My heart is in woe,
And my soul deep in trouble,—
For the mighty are low,
And abased are the noble:
"The Downfall Of The Gael" by Samuel Ferguson
Broken, forlorn, upon the Desert sand
That sucks these tears, and utterly abased,
Looking across the lonely, level land,
With thoughts more desolate than any waste.
"Mahomed Akram's Appeal To The Stars" by Laurence Hope
Persian, you rise
Aflame from climes of sacrifice
Where adulators sue,
And prostrate man, with brow abased,
Adheres to rites whose tenor traced
All worship hitherto.
"The New Zealot To The Sun" by Herman Melville
Satan and his host amazed,
Saw this stone in Zion laid;
Jesus, though to death abased,
Bruised the subtle serpent's head:
When to save us, on the cross his blood he shed.
"On One Stone Shall Be Seven Eyes" by John Newton
"Sir Simon de Montfort my subject shall be;
Once chief of all the great barons was he,
Yet fortune so cruel this lord did abase,
Now lost and forgotten are he and his race.
"The Beggar's Daughter Of Bethnal Green" by Henry Morley
If, haply such the fair Judean finds,
Self-knowledge wept the abasing truth to know;
And innate Pride, that queen of noble minds,
Crushed them indignant ere a bud could grow.
"Description Of Egla" by Maria Gowen Brooks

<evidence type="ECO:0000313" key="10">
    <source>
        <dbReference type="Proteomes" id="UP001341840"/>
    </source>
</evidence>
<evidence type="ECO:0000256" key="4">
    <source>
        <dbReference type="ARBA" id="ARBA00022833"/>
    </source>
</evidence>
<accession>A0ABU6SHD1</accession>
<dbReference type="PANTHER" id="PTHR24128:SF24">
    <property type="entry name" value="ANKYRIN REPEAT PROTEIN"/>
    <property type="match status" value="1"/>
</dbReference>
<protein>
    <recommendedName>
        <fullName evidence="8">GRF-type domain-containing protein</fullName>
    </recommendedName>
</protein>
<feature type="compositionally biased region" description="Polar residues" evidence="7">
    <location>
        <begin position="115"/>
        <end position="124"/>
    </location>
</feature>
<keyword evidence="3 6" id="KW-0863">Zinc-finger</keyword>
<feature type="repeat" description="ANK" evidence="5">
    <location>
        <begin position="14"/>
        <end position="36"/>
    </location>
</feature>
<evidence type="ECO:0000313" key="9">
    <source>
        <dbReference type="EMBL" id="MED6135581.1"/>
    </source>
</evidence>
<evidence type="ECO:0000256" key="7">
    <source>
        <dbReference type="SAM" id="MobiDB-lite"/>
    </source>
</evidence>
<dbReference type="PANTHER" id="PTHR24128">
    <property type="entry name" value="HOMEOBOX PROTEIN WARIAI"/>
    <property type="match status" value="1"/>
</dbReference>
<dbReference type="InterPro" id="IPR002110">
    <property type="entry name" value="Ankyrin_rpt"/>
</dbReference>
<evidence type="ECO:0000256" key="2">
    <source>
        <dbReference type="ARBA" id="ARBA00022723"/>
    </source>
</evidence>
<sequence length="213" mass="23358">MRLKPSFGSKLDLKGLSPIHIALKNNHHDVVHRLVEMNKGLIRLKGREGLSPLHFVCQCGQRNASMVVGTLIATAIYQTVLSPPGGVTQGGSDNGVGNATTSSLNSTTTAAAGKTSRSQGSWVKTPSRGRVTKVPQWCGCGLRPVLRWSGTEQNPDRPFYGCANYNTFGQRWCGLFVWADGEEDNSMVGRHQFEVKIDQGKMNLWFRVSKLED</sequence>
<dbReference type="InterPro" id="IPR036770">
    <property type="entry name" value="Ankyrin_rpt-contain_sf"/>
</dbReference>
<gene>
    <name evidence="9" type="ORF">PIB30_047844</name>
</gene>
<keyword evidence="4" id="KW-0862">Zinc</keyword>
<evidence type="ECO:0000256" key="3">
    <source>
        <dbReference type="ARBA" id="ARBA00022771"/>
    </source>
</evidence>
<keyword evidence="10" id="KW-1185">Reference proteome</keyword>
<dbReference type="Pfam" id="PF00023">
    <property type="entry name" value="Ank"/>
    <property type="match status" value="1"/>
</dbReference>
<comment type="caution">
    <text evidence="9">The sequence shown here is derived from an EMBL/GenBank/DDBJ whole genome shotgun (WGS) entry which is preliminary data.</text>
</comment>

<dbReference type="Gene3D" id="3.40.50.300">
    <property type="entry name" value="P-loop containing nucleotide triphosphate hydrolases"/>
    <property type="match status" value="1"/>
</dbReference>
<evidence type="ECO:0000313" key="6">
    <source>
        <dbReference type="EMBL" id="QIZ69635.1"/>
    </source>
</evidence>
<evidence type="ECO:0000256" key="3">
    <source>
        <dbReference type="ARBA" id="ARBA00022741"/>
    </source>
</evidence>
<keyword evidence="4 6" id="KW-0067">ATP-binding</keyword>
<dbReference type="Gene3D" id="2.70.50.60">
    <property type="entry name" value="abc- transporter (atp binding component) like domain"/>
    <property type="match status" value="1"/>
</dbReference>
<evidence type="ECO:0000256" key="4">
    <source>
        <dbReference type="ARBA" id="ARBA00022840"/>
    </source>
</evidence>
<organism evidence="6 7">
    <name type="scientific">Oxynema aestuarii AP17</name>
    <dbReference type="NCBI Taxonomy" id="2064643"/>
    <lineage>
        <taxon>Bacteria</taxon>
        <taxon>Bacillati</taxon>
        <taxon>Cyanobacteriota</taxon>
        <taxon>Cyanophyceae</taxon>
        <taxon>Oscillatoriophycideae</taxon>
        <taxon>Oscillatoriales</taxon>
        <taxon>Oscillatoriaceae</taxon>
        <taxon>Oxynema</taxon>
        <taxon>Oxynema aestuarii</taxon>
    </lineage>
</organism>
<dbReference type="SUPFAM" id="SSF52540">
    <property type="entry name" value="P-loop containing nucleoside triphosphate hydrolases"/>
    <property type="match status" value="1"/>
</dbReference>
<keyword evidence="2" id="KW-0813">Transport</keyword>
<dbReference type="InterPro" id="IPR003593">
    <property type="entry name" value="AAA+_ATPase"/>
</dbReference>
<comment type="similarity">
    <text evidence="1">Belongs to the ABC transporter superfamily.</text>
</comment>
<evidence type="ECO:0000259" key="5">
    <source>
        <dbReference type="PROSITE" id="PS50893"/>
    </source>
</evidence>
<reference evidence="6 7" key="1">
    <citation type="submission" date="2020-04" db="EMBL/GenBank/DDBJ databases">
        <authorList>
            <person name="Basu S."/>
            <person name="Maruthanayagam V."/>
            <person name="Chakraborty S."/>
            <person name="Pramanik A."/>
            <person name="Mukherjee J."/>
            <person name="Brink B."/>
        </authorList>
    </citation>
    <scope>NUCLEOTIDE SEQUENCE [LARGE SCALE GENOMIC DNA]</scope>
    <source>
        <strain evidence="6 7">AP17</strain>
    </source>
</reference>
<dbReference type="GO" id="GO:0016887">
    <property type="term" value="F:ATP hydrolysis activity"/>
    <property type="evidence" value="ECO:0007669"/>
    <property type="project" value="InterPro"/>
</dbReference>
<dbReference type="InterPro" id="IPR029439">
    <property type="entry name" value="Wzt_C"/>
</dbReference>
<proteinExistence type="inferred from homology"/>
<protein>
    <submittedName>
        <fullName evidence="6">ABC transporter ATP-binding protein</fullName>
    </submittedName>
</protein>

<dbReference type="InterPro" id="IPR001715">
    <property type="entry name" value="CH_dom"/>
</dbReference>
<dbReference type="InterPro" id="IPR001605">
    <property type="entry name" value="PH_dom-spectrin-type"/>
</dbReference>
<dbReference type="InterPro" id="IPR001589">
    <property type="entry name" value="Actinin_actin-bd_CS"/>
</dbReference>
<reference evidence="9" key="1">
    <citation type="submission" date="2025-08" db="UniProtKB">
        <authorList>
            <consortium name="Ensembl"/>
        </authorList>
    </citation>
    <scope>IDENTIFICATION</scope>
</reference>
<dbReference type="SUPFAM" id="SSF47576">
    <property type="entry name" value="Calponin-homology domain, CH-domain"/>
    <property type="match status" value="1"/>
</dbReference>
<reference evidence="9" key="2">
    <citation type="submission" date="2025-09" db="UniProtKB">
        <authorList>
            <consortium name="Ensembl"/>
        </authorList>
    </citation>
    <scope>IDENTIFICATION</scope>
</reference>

In news:

With desserts being a sin, there are some who want to grovel in their decadence, abasing themselves with dense three-chocolate cakes globbed over in chocolate sauce and canned whipped cream.
With desserts being a sin, there are some who want to grovel in their decadence, abasing themselves with dense three-chocolate cakes globbed over in chocolate sauce and canned whipped cream .
Willie Nelson, Charlene Kay, Attic Abasement and more.
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In science:

There is also a hint –in no way significant– of a low-energy positron excess 9,8 . aBased on a talk at the January 1998 Moriond Meeting at Les Arcs, France.
Avatars of a Matter-Antimatter Universe
This line of research is currently actively pursued with the goal of creating a kind of “multi-body” formalism abased on the connection to the field equations .
Pseudolocalized Three-dimensional Solitary Waves as Quasi-Particles
There are large uncertainties, however, in both aBased on a talk given by C.G. at the DPF96 meeting in Minneapolis, Minnesota, August 1996.
Towards a next-to-leading logarithmic result in $B \to X_s \gamma$